One thing that never fails to get a smile out of me is seeing my big orange cat, Ilario, happily curled up and purring loudly next to -- and occasionally on top of -- one of my four dogs. I love how well everyone gets along: They don't just tolerate each other -- they actually like each other.
It didn't start out that way, though. When Ilario arrived as a kitten, he spent more time puffed up and ready to run than purring. Once he realized he wasn't in any danger from his new four-legged family, he was able to relax and eventually even warmed to their company. Some nights I even catch him grooming my gentlest dog, 14-year-old Drew.
Some cats and dogs are never going to get along, but most can at least come to an agreement about sharing space. The trick is knowing the basic steps to handling the introductions.
Under no circumstances should dogs and cats be introduced by throwing the animals together and letting them work out things on their own. That method is far too stressful even in the best of conditions. It's also important to keep in mind that introductions can be dangerous, usually for the cats. Some dogs see cats as prey, and even those dogs who are generally easygoing may react instinctively to a cat on the run by attacking the smaller animal.
Introductions must be supervised and handled with planning, care and patience.
If you have a cat and are planning to bring in a dog, try to find an animal who is known to be accepting of cats. Shelters and rescue groups often know if an animal has successfully lived with a cat, or they will test to see how the dog behaves in the presence of one. (These "tester" cats are usually friendly, outgoing permanent residents, and they're just fine with their work of safely greeting new dogs.)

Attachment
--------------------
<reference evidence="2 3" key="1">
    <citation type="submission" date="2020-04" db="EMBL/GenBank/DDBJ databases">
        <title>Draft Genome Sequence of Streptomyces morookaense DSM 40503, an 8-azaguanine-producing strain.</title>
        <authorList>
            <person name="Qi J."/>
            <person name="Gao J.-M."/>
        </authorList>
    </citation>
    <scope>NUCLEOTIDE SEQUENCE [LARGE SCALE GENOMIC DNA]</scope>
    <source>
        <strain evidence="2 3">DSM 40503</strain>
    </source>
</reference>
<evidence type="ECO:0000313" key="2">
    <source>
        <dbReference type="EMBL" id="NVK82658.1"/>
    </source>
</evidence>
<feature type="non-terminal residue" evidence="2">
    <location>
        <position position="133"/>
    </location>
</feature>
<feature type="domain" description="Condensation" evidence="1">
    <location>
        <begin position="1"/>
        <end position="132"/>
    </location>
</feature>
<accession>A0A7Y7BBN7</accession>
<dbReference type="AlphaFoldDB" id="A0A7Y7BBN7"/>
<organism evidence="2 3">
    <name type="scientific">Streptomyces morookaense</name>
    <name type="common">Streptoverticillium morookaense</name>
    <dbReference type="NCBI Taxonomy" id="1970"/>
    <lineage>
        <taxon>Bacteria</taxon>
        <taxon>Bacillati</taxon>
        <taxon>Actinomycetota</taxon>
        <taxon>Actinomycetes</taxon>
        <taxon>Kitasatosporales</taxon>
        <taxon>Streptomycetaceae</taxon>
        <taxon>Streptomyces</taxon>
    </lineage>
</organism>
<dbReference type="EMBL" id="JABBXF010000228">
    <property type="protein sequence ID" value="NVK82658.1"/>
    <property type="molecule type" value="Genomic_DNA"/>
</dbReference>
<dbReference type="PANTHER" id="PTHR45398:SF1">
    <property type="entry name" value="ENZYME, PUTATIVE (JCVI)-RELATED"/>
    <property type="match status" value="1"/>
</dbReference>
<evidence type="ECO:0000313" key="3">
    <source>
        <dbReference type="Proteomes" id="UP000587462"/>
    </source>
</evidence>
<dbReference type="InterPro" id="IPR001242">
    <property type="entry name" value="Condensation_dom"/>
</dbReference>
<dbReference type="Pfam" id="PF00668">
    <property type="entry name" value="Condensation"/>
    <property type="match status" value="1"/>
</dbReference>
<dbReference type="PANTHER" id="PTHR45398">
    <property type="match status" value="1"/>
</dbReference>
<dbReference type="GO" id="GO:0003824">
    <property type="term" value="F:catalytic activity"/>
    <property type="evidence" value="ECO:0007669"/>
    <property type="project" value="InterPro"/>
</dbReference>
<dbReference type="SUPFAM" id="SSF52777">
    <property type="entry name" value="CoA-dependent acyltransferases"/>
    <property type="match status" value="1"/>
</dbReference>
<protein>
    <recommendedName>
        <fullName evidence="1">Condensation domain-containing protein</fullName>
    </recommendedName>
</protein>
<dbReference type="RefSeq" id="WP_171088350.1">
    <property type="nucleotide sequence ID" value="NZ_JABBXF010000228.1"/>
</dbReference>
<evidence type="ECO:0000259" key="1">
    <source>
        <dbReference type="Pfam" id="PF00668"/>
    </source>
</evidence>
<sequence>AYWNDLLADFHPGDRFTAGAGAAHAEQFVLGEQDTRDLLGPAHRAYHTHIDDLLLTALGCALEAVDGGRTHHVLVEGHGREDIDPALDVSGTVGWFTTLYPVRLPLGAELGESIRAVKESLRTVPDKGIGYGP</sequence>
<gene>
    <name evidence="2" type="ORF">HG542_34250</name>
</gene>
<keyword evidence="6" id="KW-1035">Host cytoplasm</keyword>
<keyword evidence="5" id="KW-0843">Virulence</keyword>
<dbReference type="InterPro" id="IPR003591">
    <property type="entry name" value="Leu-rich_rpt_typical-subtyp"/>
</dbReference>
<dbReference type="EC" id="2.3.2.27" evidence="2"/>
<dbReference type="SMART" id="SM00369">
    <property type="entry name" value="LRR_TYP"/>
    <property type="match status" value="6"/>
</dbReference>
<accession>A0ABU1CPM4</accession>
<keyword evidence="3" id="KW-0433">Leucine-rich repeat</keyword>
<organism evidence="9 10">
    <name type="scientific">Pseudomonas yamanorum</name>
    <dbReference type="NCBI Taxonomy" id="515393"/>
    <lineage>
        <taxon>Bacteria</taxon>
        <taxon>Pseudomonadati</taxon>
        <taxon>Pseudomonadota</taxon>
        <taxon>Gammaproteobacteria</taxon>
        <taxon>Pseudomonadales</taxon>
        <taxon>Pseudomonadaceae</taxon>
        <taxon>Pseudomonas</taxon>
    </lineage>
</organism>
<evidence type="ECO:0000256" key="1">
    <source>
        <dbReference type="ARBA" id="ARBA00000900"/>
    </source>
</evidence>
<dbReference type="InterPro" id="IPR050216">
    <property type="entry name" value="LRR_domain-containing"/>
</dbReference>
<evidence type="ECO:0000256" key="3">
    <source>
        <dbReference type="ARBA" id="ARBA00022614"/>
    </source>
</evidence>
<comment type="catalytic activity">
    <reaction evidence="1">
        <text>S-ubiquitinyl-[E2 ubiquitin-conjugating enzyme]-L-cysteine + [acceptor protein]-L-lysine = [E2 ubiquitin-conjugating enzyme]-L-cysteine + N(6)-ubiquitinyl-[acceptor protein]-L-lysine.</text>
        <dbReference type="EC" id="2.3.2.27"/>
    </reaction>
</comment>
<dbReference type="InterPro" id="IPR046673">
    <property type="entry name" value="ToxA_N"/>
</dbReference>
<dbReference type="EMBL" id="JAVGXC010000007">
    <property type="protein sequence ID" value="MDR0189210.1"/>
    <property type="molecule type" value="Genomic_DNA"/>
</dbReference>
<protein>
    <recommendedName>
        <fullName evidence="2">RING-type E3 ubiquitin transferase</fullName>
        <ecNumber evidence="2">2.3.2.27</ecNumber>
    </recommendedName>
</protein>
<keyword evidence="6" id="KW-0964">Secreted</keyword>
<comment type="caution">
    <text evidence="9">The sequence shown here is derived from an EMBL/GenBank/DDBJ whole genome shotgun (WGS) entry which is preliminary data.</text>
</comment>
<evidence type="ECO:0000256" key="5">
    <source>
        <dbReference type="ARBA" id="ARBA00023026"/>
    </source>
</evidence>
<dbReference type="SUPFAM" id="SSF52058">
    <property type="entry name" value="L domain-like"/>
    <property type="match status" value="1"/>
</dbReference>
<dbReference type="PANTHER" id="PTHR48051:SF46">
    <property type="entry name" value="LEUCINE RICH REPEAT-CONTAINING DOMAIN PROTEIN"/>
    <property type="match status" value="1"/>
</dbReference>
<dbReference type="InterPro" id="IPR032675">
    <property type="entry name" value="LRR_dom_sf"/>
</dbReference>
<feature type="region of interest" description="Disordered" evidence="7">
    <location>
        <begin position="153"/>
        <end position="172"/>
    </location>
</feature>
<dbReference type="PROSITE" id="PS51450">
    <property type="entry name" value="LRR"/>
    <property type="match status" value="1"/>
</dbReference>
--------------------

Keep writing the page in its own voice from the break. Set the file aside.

If you have a dog and are planning to bring in a cat, start working on your pet's obedience before you add the new animal. Your dog should be comfortable on a leash and be trained well enough to mind your requests for him to stay in either a "sit" or "down" position while on that leash.
For the cat's own comfort, he should be confined during the early stages of introduction to a small area (such as a second bathroom or guest bedroom), where he can feel safe while becoming acclimated to the sounds and smells of the dog. Be sure the room has everything he needs, and make sure he has frequent one-on-one visits with human family members.
After a couple of days with the cat sequestered, put the dog on leash and open the door to the cat's room. Allow the animals to see one another, and do not allow the dog to chase the cat, even in play. Use "sit-stay" or "down-stay" to keep the dog in place while the cat gets used to his calm presence. Don't force the cat to interact with the dog; if the cat wishes to view the dog from the darkest recesses underneath the bed, so be it. Reward the good behavior of both animals with treats and praise.
Keep the dog on leash for a couple of weeks in the cat's presence, and always make sure the cat has a way to escape from the dog, such as putting a baby gate across the door to the safe area. Build up the time the animals spend together, and continue to make the introductions rewarding, with more treats and praise.
When the dog isn't interested in bothering the cat and the cat feels secure enough to come out from under the bed, you can take off the leash and let them get on with their new lives together. How long it will take to get to this step will depend on the animals involved, and you must work at their pace.
It's not uncommon for dogs and cats to become friends and to enjoy each other's company. Take the time to manage your cat-dog introduction properly, and you could be setting up a friendship that will last for the rest of your pets' lives.
keep cats happy
Q: A couple years ago we lost a wonderful young cat. He just disappeared and we never knew what happened to him. We've recently adopted a female tabby just over a year old, and we're going to keep her inside full-time for her safety. She seems to want to go out, though, and I suspect she was allowed to roam outside in her first home. How can we make her happy?